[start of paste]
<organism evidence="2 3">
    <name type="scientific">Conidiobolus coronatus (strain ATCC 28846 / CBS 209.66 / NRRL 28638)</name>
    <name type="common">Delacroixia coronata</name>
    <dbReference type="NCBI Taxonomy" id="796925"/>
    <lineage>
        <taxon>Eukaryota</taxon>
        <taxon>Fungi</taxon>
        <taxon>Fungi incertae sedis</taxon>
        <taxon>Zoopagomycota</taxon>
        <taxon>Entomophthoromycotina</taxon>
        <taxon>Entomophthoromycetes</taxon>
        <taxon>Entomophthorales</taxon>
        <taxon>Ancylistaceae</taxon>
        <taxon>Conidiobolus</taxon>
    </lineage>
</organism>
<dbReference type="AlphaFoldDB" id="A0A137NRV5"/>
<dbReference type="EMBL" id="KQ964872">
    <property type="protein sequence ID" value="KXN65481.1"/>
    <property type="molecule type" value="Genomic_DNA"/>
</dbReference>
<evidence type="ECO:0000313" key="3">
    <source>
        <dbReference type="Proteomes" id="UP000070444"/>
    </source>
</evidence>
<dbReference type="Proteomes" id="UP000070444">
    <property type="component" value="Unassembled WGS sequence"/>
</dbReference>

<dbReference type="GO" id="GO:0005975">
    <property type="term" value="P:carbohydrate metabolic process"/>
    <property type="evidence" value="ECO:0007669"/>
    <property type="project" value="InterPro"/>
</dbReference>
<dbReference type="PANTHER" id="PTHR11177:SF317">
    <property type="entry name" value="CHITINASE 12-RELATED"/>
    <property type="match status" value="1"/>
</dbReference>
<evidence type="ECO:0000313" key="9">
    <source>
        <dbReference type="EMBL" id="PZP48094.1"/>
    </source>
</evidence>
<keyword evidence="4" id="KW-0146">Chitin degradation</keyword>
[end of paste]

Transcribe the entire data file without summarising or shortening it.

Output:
<organism evidence="2 3">
    <name type="scientific">Conidiobolus coronatus (strain ATCC 28846 / CBS 209.66 / NRRL 28638)</name>
    <name type="common">Delacroixia coronata</name>
    <dbReference type="NCBI Taxonomy" id="796925"/>
    <lineage>
        <taxon>Eukaryota</taxon>
        <taxon>Fungi</taxon>
        <taxon>Fungi incertae sedis</taxon>
        <taxon>Zoopagomycota</taxon>
        <taxon>Entomophthoromycotina</taxon>
        <taxon>Entomophthoromycetes</taxon>
        <taxon>Entomophthorales</taxon>
        <taxon>Ancylistaceae</taxon>
        <taxon>Conidiobolus</taxon>
    </lineage>
</organism>
<dbReference type="AlphaFoldDB" id="A0A137NRV5"/>
<dbReference type="EMBL" id="KQ964872">
    <property type="protein sequence ID" value="KXN65481.1"/>
    <property type="molecule type" value="Genomic_DNA"/>
</dbReference>
<evidence type="ECO:0000313" key="3">
    <source>
        <dbReference type="Proteomes" id="UP000070444"/>
    </source>
</evidence>
<dbReference type="Proteomes" id="UP000070444">
    <property type="component" value="Unassembled WGS sequence"/>
</dbReference>

<dbReference type="GO" id="GO:0005975">
    <property type="term" value="P:carbohydrate metabolic process"/>
    <property type="evidence" value="ECO:0007669"/>
    <property type="project" value="InterPro"/>
</dbReference>
<dbReference type="PANTHER" id="PTHR11177:SF317">
    <property type="entry name" value="CHITINASE 12-RELATED"/>
    <property type="match status" value="1"/>
</dbReference>
<evidence type="ECO:0000313" key="9">
    <source>
        <dbReference type="EMBL" id="PZP48094.1"/>
    </source>
</evidence>
<keyword evidence="4" id="KW-0146">Chitin degradation</keyword>